Three CSU freshmen lived a nightmare on Monday.
They were the first to arrive at the scene of a bloody wreck on Interstate 25 near Windsor where a school bus had flipped over, sending six high school students and two staffers to the hospital.
“I was in a detached state,” said Katie August, a freshman equine science major. “I felt emotions like shock, pity and horror.”
August, Bobbie Jo Swafford and Jorden Nickel neared the Windsor exit on their way home from Denver International Airport at 1 a.m. – about 10 minutes after a Poudre Valley High School bus carrying 26 students flipped on its left side in the left lane.
The high school choir members were on their way back from their performance in Denver at the Boettcher Concert Hall when the bus overturned.
“The first thing I saw was students and chaperones wandering around looking dazed and confused,” August said. “People were crying and holding each other. They were still in adrenaline rush mode so they did not feel the pain yet.”
The CSU students said they were the first passersby to pull over.
“We tried to get them together to talk to them and try to help them. We asked if anyone had called 911, and someone had,” August said. “I said a little prayer to myself.”
By the time the CSU trio arrived, everyone had already exited the flipped bus safely and a few were going back into the wreckage to grab their belongings. Victims exited the bus through the emergency exit in the rear of the bus and via two escape latches in the roof.
August approached a girl whose face was covered with blood.
“I asked her name, I introduced myself, asked where she was hurt, if she could wiggle those places,” August said. “She was lying down on the ground with a bloody mass of hair hanging in her face. When I first saw her face, I thought I was looking at the back of her head.”
August stayed with the girl, later identified as 18-year-old Leslie Cross, and held her hand for support until the ambulance arrived. August called Cross’ mother over the phone.
“I could see a really bad cut above her right eye and it looked like it went down to the bone. She had three or four deep cuts above her elbow, but she was still able to wiggle her fingers and move her arm. Her face was covered in blood and it was pooling in her eyes so bad that she couldn’t see,” August said.
While August stayed with Cross, Swafford and Nickel tried to keep all of the students and chaperones calm. Swafford fetched flashlights, coats and blankets out of her truck and passed them out while Nickel collected cell phones for the students to call their parents.
Swafford, an animal science major, got on her pickup truck’s CB radio and started warning vehicles to slow down when approaching the area while she and Nickel kept the students grouped away from the road.
So many emotions swirled through the women’s minds, they said, as they tried their best to make everyone as comfortable as possible.
“I was really scared, and did not know what to think,” said Nickel, an open-option major. “I was terrified because I always thought of buses as being safe.”
The CSU freshmen were disappointed in the way some of the adults conducted themselves.
“One of the chaperones walked up to Leslie and screamed. That freaked Leslie out because she didn’t know what she looked like” Swafford said. “When the cop got there, he saw her and had to take a step back to regroup.”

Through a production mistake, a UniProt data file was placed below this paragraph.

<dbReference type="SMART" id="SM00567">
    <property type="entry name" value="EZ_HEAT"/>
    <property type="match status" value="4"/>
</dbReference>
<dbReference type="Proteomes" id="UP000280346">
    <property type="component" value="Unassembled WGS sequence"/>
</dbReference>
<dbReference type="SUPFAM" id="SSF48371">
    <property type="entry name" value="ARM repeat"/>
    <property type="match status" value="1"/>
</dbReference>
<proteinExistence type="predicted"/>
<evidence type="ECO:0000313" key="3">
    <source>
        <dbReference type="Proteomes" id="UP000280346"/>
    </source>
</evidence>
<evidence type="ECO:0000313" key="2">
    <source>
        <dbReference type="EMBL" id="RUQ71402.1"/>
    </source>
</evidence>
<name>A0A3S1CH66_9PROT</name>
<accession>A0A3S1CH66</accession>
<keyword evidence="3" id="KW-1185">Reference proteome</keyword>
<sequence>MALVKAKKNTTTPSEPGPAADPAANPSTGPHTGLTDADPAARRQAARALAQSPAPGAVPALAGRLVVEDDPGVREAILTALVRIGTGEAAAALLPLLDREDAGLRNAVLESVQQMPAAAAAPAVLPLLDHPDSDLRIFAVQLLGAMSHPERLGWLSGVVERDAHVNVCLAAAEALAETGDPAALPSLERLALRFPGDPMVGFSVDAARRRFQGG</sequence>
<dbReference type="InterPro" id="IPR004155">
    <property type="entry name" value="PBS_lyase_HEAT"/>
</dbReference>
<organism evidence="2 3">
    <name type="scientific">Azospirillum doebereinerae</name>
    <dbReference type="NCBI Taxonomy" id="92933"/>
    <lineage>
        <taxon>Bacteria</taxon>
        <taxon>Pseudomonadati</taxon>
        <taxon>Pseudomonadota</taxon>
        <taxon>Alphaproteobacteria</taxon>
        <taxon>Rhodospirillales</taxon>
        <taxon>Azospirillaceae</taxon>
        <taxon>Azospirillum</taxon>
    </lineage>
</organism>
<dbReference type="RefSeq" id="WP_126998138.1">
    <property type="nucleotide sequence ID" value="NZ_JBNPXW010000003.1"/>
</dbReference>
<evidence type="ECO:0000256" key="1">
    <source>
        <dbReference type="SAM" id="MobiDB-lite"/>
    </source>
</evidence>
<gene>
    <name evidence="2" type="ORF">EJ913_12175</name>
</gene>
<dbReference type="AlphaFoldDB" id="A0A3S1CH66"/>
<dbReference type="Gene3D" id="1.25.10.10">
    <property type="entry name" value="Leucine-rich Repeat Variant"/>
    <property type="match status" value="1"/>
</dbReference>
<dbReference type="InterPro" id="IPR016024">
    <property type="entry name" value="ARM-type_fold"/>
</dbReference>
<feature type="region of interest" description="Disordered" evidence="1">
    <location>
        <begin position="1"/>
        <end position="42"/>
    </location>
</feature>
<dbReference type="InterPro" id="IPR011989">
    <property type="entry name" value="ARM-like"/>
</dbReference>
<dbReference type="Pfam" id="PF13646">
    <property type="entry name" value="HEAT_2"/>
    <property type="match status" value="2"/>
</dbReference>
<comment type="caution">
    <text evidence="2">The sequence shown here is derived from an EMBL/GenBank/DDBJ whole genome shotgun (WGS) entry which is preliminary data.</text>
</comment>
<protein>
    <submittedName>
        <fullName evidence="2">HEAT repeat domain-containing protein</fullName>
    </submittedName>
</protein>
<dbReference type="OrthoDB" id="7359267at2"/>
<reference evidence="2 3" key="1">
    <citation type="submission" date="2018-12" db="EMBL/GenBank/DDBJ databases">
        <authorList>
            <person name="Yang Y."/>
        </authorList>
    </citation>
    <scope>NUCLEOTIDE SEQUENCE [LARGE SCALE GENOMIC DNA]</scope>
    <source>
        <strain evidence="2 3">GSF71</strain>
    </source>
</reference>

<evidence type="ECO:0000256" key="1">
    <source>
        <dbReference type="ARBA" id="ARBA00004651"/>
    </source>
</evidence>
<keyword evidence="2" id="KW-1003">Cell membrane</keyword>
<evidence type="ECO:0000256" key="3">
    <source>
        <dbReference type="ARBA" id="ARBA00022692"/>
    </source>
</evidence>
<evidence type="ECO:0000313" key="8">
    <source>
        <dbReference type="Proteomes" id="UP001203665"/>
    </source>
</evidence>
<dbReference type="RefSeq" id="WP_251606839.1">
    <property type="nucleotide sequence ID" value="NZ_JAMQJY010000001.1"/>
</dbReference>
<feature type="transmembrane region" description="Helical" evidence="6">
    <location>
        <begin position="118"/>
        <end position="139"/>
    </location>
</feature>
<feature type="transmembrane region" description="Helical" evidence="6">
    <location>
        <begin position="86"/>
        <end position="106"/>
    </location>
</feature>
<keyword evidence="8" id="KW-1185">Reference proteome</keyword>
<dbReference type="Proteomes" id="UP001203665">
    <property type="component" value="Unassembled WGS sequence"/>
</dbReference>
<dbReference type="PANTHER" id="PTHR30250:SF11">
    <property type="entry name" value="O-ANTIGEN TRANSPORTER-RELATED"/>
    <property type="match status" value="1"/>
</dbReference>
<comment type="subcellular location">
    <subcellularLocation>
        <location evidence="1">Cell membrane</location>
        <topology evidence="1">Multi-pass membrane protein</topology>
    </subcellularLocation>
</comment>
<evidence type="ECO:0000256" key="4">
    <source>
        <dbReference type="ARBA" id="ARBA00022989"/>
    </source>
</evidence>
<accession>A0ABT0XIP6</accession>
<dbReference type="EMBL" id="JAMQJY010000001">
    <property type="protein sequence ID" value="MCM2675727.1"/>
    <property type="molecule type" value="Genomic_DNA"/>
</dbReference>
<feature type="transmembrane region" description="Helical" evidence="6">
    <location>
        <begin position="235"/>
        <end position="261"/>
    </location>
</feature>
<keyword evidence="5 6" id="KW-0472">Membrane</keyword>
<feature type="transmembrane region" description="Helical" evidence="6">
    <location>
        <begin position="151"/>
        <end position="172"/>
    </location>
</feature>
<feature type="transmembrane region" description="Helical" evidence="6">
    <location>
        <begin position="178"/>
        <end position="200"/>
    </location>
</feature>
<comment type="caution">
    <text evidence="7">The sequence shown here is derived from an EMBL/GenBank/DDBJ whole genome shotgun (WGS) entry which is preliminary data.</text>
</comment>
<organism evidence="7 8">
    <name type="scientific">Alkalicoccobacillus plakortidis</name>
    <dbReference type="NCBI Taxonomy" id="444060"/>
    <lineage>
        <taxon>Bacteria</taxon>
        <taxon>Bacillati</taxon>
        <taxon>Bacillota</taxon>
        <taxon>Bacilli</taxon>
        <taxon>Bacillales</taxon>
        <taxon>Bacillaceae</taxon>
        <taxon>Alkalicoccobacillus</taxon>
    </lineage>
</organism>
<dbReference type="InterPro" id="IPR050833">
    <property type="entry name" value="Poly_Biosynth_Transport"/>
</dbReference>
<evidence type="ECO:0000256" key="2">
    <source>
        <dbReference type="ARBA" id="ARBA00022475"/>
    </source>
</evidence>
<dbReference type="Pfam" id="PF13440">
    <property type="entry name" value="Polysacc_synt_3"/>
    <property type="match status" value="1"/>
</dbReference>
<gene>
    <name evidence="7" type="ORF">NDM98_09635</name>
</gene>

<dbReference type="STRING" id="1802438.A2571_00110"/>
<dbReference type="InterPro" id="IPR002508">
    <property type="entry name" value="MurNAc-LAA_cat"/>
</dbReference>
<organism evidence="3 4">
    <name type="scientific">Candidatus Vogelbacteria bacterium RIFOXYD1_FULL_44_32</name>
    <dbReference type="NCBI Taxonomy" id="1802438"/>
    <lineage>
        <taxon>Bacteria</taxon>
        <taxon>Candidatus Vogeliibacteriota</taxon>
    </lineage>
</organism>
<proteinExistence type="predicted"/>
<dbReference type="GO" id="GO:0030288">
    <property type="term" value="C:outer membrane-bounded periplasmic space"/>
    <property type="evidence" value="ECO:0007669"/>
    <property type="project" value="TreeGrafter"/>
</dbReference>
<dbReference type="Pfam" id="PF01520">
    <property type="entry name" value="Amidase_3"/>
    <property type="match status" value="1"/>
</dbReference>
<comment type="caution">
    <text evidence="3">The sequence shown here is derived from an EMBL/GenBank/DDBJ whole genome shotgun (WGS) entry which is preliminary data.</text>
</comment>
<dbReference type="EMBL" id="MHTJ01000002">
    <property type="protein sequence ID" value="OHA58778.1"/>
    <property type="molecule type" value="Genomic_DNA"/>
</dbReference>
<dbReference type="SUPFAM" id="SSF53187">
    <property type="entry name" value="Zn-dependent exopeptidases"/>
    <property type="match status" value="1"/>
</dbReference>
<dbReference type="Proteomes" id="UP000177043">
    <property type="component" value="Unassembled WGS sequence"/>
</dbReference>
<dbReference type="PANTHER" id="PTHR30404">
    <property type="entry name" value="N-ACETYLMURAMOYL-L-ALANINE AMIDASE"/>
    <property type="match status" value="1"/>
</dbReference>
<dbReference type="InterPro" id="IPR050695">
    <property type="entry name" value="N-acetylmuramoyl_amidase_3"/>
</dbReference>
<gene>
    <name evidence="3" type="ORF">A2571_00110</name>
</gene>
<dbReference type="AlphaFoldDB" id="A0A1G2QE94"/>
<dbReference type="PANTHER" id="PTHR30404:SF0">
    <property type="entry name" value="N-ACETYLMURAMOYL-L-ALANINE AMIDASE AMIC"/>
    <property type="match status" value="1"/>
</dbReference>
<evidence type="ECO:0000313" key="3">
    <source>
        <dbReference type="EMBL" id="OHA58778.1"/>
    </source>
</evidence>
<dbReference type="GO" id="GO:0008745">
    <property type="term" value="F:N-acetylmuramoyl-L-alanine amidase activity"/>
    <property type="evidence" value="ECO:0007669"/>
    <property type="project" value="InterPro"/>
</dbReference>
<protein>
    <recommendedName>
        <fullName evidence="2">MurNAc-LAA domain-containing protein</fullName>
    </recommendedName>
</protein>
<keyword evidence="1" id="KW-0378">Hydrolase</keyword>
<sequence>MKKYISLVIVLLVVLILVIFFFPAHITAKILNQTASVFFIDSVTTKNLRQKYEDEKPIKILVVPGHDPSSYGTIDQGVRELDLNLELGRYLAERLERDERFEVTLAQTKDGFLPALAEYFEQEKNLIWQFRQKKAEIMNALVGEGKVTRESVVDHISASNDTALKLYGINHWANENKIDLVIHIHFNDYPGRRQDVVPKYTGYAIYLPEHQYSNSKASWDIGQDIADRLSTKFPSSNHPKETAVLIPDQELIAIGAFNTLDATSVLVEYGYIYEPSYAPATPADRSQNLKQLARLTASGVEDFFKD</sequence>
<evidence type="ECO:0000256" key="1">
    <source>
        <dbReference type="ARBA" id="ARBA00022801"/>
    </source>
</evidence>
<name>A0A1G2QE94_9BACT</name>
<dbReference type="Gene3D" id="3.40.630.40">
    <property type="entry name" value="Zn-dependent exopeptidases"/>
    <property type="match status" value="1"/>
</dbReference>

The girls said the leadership among the high school students surpassed that of the adult leadership.
“Since the adults weren’t helping any, one student took charge and organized everyone into groups and only allowed two or three people to go back into the bus at a time,” Nickel said. “Some of the students and us were the only ones who worked to keep the situation under control.”
The CSU students claim that it took about 10 minutes for the police officer to get there and about 45 minutes for the paramedics to arrive.
“It was a ridiculous response time. At the Windsor exit, there should have been ambulances from Windsor, Loveland and Fort Collins,” Swafford said. “There were two ambulances when we left, and there should have been three or four. We kept trying to reassure everyone that it was okay, the paramedics would be here soon, and then they weren’t. It was like nobody took it seriously.”
Sonja Wulff, spokeswoman for the Medical Center of the Rockies, said the first call was received at 12:48 a.m. and the first ambulance arrived at 1 a.m., 12 minutes after receiving the call. A total of three ambulances arrived.
Of the 26 passengers in the bus, six students, a teacher and the bus driver, identified as David Hurt, 55, of Fort Collins, were taken to MCR.
According to Wulff, Cross was admitted in fair condition to the surgical intensive care unit. She had surgery Monday morning and was released Wednesday.
The cause of the accident has yet to be fully determined and is still under investigation, according to Ron Watkins, a spokesman for the Colorado State Patrol.
Alcohol, drugs and speeding are not suspected as factors, he said, though driver error remains a possibility.
After the girls left the scene to head back to CSU, they said they could not get the crash off their minds.
“Katie and I tried to not think about it, but all we could see in our minds was Leslie’s bloody face,” Swafford said. “Neither of us could sleep that night. I tried to sleep, but I woke up with nightmares.”
Staff Writer Taryn Clark can be reached at firstname.lastname@example.org.
Accident: Poudre Valley High School bus flipped over on I-25.
Time: approximately 12:45 a.m. Monday morning
Cause: Yet to be determined.
Pull quote suggestions: “Katie and I tried to not think about it, but all we could see in our minds was Leslie’s bloody face. Neither of us could sleep that night. I tried to sleep, but I woke up with nightmares,” Swafford said.